You see a lot of use cases around things like web applications that may take off, and having the flexibility to scale very quickly is important for them, as well as for jobs that only may need to run once a month, like batch processing jobs that need a lot of servers at once. That's also relevant for testing across a huge pool of servers.

    Those are not use cases that we're really focused on. We think that the next wave of cloud adoption is going to be by smaller companies that need to run five or 10 servers with various business applications. For them, scaling doesn't involve hundreds of servers; it just involves going from a small to an extra large server and back, or something similar to that.

    Robert: When people think about cloud applications, they often think about software as a service. How are you seeing that evolve?

    Erica: With traditional software as a service, you think of a big multi-tenant application like SalesForce. With BitNami Cloud Hosting and those platforms that make it easier to manage deployments on the cloud, you can offer more of a single-tenant approach to software as a service. That is very interesting for companies that have to do more customization or integration than you can do easily with a traditional software-as-a-service product.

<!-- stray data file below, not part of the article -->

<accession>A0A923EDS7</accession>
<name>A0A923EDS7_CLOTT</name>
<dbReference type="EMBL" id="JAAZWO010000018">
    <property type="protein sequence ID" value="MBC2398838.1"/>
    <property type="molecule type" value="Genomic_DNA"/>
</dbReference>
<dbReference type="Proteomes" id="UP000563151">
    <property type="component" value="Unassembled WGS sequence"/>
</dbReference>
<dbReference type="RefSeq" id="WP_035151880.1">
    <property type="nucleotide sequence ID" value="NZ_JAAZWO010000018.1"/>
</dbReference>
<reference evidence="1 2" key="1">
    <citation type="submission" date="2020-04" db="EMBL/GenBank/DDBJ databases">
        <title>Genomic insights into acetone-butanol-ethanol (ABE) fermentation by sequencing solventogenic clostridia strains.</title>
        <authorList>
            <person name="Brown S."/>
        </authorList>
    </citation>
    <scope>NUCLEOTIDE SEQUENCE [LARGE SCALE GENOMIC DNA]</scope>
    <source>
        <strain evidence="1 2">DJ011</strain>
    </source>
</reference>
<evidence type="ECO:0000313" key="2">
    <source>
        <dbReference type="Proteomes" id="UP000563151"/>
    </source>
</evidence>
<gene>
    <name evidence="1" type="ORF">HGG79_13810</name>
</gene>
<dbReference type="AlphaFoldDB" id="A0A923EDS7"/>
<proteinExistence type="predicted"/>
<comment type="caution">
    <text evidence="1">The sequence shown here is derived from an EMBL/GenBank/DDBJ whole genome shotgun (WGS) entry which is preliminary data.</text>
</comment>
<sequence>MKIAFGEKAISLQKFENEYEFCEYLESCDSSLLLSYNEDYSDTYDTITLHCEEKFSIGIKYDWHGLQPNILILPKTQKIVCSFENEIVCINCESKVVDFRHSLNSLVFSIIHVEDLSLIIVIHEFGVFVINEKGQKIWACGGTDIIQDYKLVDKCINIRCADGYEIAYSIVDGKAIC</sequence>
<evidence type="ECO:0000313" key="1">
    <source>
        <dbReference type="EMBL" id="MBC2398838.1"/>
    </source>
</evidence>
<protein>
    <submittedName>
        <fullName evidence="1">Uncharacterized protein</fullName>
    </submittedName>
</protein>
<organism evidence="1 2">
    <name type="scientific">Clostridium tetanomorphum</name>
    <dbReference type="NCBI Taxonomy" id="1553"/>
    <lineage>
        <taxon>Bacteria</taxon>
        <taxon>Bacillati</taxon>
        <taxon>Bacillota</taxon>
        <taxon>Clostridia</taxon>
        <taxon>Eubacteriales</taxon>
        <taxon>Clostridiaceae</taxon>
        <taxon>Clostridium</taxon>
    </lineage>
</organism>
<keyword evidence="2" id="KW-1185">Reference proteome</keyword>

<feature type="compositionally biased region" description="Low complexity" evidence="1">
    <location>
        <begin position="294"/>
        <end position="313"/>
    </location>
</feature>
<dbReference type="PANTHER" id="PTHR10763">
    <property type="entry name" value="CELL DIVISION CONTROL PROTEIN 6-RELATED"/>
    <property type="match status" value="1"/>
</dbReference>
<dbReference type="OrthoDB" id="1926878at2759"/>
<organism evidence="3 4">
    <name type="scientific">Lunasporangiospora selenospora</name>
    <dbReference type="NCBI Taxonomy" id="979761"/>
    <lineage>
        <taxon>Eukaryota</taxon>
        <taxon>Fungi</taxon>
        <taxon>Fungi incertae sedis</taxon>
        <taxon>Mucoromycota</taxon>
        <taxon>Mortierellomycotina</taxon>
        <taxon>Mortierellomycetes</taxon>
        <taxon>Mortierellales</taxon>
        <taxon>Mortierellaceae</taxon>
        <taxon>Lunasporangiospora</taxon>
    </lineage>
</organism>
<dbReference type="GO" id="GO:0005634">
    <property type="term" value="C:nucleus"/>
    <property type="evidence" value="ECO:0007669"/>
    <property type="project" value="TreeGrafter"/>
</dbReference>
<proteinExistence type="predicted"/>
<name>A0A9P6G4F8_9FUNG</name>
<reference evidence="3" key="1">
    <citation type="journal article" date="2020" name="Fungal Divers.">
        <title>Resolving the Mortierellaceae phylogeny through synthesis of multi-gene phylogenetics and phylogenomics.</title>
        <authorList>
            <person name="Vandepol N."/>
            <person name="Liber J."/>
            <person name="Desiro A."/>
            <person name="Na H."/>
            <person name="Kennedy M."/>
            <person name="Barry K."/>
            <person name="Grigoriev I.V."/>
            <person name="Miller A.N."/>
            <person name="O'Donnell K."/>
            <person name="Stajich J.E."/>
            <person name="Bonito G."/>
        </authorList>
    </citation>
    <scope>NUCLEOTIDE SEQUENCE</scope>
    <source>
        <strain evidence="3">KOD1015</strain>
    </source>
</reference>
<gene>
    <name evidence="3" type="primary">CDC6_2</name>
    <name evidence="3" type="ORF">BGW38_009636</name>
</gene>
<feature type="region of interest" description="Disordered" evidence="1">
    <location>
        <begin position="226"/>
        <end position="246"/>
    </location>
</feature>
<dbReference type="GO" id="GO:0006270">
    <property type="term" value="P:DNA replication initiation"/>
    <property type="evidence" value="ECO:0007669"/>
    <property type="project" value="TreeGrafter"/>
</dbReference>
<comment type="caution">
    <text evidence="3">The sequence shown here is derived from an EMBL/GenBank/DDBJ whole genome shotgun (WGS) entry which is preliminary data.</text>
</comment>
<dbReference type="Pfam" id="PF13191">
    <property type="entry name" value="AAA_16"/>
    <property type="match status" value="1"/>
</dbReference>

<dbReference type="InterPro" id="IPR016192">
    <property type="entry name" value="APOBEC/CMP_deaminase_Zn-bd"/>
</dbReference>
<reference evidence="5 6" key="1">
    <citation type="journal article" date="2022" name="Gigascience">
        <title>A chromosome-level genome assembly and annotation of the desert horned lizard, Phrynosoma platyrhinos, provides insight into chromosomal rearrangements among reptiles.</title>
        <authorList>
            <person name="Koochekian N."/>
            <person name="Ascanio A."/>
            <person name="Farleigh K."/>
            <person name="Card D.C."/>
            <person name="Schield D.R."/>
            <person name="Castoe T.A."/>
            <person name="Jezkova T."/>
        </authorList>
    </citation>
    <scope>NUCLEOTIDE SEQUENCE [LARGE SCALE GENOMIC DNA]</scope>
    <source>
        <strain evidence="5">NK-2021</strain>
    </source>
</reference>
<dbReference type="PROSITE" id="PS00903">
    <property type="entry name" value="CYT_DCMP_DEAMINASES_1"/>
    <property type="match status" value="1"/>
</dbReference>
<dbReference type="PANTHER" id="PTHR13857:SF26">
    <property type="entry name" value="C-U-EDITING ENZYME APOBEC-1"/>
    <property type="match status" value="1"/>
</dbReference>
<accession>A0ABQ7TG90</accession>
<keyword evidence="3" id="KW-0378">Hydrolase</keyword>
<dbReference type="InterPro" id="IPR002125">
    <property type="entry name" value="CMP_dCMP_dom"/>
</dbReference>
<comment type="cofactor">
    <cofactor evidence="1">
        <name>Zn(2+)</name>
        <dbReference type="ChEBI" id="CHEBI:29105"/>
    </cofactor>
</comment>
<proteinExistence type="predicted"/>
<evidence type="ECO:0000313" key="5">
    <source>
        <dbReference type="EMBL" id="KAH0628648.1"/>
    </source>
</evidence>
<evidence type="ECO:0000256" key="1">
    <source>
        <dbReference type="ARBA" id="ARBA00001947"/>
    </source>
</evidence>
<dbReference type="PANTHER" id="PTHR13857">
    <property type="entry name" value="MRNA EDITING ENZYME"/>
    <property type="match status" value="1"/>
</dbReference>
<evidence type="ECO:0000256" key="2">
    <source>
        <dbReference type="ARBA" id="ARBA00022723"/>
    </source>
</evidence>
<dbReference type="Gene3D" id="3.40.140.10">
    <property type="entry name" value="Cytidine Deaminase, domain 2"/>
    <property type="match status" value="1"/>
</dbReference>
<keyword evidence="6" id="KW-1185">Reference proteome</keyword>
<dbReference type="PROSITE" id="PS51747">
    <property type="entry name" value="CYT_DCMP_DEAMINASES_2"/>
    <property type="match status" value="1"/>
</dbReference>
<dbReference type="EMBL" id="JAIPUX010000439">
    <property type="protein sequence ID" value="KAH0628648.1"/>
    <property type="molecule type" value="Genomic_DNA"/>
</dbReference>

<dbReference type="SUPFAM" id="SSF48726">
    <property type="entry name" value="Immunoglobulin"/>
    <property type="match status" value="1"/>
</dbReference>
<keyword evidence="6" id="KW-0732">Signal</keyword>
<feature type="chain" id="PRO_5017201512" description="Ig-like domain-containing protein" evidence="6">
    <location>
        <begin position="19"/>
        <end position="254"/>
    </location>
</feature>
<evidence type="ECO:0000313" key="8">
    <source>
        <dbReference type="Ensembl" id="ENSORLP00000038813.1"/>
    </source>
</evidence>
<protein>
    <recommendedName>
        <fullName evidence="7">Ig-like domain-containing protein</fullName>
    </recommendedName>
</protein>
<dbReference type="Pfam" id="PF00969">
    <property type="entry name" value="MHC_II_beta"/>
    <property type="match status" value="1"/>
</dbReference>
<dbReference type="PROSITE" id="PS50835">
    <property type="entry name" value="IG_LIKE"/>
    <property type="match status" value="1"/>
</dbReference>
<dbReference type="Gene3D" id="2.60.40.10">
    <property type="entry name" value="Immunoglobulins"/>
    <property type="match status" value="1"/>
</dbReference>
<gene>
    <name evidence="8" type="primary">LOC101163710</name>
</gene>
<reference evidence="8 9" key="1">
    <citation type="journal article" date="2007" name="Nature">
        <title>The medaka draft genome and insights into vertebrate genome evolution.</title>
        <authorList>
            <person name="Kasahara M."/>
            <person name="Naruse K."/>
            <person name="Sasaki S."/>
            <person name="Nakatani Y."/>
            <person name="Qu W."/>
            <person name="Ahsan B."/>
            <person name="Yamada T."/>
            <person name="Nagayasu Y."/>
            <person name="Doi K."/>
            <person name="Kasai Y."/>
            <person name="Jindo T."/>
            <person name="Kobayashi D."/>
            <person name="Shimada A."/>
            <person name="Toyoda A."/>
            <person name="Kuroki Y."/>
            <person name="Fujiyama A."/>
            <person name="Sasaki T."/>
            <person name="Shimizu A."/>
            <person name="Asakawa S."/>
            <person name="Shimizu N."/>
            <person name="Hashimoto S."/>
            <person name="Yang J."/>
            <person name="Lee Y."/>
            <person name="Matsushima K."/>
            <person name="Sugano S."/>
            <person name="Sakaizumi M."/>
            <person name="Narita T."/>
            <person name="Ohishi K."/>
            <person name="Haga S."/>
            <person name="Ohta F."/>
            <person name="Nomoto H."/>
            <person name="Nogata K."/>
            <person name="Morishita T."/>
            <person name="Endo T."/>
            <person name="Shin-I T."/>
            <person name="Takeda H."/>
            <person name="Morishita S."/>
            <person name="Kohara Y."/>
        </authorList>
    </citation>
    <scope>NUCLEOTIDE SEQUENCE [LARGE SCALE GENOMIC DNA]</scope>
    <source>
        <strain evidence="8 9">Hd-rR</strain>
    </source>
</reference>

A lot of companies that are looking at BitNami Cloud Hosting may have a traditional software-as-a-service offering, but they have a subset of customers for whom that's not appropriate. They may have requirements either around not using a multi-tenant application or around being able to integrate with other applications and have them all run together.

    The cloud offers a cool opportunity for doing that and getting a lot of the benefits of software as a service, without losing some of the flexibility and control you get with managing your own servers. I don't hear that use case talked about much, but I think it is really interesting, and we are seeing a lot of interest in it.

    Robert: Erica, thanks for your time.

    Erica: Thank you.